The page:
Social networks offer users new means of accessing information, essentially relying on ``social filtering'', i.e. propagation and filtering of information by social contacts. The sheer amount of data flowing in these networks, combined with the limited budget of attention of each user, makes it difficult to ensure that social filtering brings relevant content to the interested users. I will present two perspectives on filtering, or curating, of relevant content under a limited budget of attention. First, I will consider how users may self-organize their connections to receive content of interest to them. To this end I will introduce flow games, a simple abstraction that models network formation under selfish user dynamics, featuring user-specific interests and budget of attention. Second, I will consider curating of a user's personal stream when sourced from aggregators. Here I will use the framework of utility games to demonstrate the efficiency of incentive-based curation mechanisms.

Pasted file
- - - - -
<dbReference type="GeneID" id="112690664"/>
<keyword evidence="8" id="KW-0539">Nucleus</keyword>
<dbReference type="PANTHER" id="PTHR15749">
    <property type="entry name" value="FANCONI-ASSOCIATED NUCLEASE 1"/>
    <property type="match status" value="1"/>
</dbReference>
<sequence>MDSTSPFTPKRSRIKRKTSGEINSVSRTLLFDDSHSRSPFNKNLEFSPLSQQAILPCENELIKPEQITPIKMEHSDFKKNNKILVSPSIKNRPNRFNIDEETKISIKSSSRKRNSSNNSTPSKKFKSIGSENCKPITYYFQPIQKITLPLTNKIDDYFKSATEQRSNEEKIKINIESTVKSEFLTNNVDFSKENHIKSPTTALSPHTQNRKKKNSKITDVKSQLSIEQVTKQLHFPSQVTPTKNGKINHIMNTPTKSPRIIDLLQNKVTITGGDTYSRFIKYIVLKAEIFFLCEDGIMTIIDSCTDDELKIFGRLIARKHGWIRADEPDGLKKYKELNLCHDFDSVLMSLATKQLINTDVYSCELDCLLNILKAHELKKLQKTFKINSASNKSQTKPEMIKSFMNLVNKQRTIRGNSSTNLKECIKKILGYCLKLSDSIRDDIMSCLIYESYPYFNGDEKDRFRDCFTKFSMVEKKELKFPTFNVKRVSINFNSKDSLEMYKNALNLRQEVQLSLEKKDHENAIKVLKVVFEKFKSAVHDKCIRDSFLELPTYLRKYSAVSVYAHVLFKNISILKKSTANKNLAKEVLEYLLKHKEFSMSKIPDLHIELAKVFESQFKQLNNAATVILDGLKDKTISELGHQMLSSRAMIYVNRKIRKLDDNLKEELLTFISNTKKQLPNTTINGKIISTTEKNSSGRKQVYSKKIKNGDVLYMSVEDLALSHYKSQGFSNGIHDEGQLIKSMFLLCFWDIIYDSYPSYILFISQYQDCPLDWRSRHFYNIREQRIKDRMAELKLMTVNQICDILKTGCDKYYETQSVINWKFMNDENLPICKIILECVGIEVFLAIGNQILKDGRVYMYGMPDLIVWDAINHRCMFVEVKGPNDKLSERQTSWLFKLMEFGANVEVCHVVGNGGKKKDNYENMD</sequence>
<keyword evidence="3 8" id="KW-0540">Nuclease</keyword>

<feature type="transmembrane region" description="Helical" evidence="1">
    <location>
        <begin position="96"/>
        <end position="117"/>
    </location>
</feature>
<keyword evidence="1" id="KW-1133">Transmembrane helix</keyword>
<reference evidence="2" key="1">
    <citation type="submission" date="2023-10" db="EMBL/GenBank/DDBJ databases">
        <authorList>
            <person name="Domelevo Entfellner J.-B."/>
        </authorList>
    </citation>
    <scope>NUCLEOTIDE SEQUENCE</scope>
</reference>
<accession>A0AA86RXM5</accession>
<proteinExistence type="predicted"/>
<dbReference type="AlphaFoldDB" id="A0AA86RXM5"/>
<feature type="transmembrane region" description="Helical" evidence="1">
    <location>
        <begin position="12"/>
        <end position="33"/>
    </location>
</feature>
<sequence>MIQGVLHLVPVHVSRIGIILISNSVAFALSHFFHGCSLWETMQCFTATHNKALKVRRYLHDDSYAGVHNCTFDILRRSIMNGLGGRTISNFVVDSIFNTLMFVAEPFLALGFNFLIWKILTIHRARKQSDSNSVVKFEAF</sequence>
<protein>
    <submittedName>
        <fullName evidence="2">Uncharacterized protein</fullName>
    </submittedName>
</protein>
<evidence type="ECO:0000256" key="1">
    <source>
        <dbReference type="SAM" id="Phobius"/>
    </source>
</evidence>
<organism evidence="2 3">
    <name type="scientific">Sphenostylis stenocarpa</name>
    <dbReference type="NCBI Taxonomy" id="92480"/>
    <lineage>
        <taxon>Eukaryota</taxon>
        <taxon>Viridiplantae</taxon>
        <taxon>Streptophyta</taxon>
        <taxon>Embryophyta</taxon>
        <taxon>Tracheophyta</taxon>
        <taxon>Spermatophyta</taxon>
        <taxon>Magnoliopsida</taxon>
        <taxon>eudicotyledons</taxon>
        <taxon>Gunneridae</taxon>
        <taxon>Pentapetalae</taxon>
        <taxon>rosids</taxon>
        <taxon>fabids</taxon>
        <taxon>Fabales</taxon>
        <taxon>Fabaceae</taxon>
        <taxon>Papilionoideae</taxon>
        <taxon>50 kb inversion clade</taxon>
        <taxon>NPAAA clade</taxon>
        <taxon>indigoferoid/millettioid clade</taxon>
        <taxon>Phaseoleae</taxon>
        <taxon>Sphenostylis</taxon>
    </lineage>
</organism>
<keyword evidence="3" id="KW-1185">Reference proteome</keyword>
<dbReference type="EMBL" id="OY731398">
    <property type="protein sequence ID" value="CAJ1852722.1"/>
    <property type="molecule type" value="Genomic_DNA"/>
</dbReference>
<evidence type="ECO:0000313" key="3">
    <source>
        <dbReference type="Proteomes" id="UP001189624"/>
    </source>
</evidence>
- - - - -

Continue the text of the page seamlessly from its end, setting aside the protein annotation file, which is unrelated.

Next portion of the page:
Nidhi Hegde is a senior researcher at Technicolor's Paris Research Center. She completed her B.Sc in Biochemistry at the University of Alberta, Canada in 1995, and received her M.S and Ph.D degrees in Computer Science from the University of Missouri-Kansas City in 1998 and 2000 respectively. She has worked at Bell Labs (New Jersey, USA) on wireless networks, at INRIA (Sophia-Antipolis, France), CWI and EURANDOM (The Netherlands) on models of performance analysis. She was a researcher at France Telecom R&D from 2005-2010 where she developed models for network dimensioning and wireless scheduling. She has been at Technicolor since 2010 and has been working on control in the smart grid, analysis of social networks for information dissemination and privacy-preserving mechanisms for user data.